When tarantulas grow blue hair

Origin of color is unclear, but evolved multiple times


BLUE HUE  Unusual among nature’s blues, tarantula color doesn’t change much when viewed from different angles. Shown is a Chromatopelma cyaneopubescens.

Michael Kern, www.thegardensofeden.org

Roses are red. These tarantulas are blue. They can’t see their color, so what does blue do?

Among the various tarantula hues, “the blue color is mysteriously widespread, ” says Bor-Kai Hsiung of the University of Akron in Ohio. At least one species of tarantula flashes some blue in 40 of the 53 genera he checked. Mapping them onto a tarantula family tree, Hsiung estimates that the color evolved independently at least eight times. At first, he wondered if color among the colorblind spiders was a by-product of some more useful trait. But evidence led elsewhere.

Tarantula blue comes solely from hair. Underneath even the most eye-popping sapphire locks, spider cuticle is a dull dark. Like 90 percent of the blue coloration in nature, Hsiung says, the tarantula hair comes to its blueness from light reflected through embedded nanoscale structures. And, oh the variety. Some species deploy an ordered phalanx of micro pancake stacks, each with cuticle layers alternating with thin air pockets. And for the first time in spiders, Hsiung also found “very, very subtle” arrays (called quasi-ordered spongy structures) like those seen in some blue feathers.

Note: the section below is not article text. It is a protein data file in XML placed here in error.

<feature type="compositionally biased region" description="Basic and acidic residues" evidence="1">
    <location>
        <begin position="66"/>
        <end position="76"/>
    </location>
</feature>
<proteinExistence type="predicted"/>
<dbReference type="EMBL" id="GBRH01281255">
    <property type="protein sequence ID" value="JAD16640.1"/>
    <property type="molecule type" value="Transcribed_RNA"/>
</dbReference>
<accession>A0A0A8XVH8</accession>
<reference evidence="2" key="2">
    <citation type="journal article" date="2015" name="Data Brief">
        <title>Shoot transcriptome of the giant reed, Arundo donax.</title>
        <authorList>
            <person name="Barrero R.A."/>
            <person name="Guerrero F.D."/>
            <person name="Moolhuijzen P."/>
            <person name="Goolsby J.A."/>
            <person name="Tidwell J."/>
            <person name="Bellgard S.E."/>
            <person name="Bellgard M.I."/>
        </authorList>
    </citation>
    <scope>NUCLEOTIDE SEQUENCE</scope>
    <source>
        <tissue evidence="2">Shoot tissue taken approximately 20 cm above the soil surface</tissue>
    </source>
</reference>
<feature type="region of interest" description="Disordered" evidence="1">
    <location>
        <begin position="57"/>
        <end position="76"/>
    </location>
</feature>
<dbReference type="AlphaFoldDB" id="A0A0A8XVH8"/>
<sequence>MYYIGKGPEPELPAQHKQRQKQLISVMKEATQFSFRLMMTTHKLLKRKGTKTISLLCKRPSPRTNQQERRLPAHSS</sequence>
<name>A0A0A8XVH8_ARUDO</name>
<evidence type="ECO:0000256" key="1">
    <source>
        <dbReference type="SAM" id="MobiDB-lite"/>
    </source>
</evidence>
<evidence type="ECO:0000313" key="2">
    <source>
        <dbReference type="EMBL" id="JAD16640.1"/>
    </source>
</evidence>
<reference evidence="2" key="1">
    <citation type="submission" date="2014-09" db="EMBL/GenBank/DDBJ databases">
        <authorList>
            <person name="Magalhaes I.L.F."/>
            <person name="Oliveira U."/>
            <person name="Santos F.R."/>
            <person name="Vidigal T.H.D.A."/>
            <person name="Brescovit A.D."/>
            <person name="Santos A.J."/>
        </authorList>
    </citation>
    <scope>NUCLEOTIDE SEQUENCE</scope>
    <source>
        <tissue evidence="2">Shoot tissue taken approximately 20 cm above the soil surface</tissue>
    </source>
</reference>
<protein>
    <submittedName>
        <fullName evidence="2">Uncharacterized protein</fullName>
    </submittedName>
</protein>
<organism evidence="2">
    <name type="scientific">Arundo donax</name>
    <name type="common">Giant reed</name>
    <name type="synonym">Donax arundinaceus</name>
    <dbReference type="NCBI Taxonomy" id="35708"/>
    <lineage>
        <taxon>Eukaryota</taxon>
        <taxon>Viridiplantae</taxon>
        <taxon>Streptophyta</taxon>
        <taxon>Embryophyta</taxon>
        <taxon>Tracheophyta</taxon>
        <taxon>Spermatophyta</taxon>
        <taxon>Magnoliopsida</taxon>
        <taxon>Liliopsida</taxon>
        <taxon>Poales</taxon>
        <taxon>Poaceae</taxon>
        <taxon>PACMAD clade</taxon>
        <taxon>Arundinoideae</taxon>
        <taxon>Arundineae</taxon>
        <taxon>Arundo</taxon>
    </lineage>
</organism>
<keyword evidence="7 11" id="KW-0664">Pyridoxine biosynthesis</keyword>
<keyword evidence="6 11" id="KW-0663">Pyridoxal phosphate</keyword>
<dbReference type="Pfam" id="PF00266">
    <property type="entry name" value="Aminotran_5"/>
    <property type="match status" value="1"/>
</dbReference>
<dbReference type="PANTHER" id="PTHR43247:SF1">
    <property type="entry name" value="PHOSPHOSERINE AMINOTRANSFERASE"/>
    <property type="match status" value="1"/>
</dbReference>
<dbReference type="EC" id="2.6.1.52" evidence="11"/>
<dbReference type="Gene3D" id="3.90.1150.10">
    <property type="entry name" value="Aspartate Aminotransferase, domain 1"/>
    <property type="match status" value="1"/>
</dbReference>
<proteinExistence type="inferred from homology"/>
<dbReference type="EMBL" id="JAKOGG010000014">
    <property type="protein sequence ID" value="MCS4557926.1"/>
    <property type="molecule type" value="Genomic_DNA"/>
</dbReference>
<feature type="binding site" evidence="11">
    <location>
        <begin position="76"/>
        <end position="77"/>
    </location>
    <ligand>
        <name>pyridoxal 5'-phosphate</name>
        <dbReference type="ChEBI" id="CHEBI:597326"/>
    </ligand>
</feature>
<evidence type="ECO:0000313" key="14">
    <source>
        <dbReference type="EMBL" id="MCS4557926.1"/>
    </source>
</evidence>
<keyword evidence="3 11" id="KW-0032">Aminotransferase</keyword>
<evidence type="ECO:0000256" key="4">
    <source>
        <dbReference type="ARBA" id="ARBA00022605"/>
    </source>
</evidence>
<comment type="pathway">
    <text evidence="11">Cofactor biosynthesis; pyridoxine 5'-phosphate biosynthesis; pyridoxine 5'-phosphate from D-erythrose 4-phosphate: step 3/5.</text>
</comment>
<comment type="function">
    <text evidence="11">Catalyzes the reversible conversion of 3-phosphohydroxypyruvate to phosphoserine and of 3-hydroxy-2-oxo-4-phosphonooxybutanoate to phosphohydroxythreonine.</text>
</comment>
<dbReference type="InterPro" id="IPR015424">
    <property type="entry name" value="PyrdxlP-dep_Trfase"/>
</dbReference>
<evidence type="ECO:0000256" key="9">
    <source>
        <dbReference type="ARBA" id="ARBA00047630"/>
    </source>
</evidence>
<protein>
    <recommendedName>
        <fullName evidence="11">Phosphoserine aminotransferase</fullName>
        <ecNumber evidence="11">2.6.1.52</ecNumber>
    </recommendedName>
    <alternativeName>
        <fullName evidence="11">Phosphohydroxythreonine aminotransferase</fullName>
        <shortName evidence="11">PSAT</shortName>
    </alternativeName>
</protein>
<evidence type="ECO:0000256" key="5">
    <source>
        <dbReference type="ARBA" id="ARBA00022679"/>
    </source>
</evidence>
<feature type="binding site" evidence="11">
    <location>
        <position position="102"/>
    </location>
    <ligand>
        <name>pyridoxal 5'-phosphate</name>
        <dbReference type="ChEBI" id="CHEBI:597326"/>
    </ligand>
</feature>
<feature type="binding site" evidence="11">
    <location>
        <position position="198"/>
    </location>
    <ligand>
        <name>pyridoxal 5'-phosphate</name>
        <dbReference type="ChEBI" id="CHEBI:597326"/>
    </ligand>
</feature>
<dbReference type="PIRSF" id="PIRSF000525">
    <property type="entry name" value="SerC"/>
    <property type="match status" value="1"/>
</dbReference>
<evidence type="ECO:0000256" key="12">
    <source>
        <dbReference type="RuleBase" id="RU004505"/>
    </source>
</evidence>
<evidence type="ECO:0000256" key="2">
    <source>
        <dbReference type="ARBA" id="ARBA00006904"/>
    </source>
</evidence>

The cross-sectional shapes of blue hairs vary widely among tarantula species, as do the nanostructures within.Dimitri Deheyn/Scripps Instit. of Oceanography

The structures and evolutionary histories may differ, but the spiders are “evolving the same blue over and over again,” says coauthor Todd Blackledge, also at Akron. Tarantula blue, surely a paint name for the future, lies around the 450-nanometer wavelength, give or take 10 nanometers — a pretty narrow range, Hsiung and his colleagues report in the November 27 Science Advances. “Between a navy blue and sky blue,” Hsiung says.

With the convergence on a narrow range, the blue seems more than an accident. Maybe in the green-tinted light of forests, a blue tarantula would be hard for predators (or prey) to see, Blackledge speculates. Hsiung wonders if the blue looks enough like the coloring of some fierce wasps to make hungry predators hesitate before attacking. Or maybe the blue resembles flower petals enough to lure some insects within spider-striking distance. All the researchers can say with some confidence is that tarantula blue has little to do with romance. Or roses.

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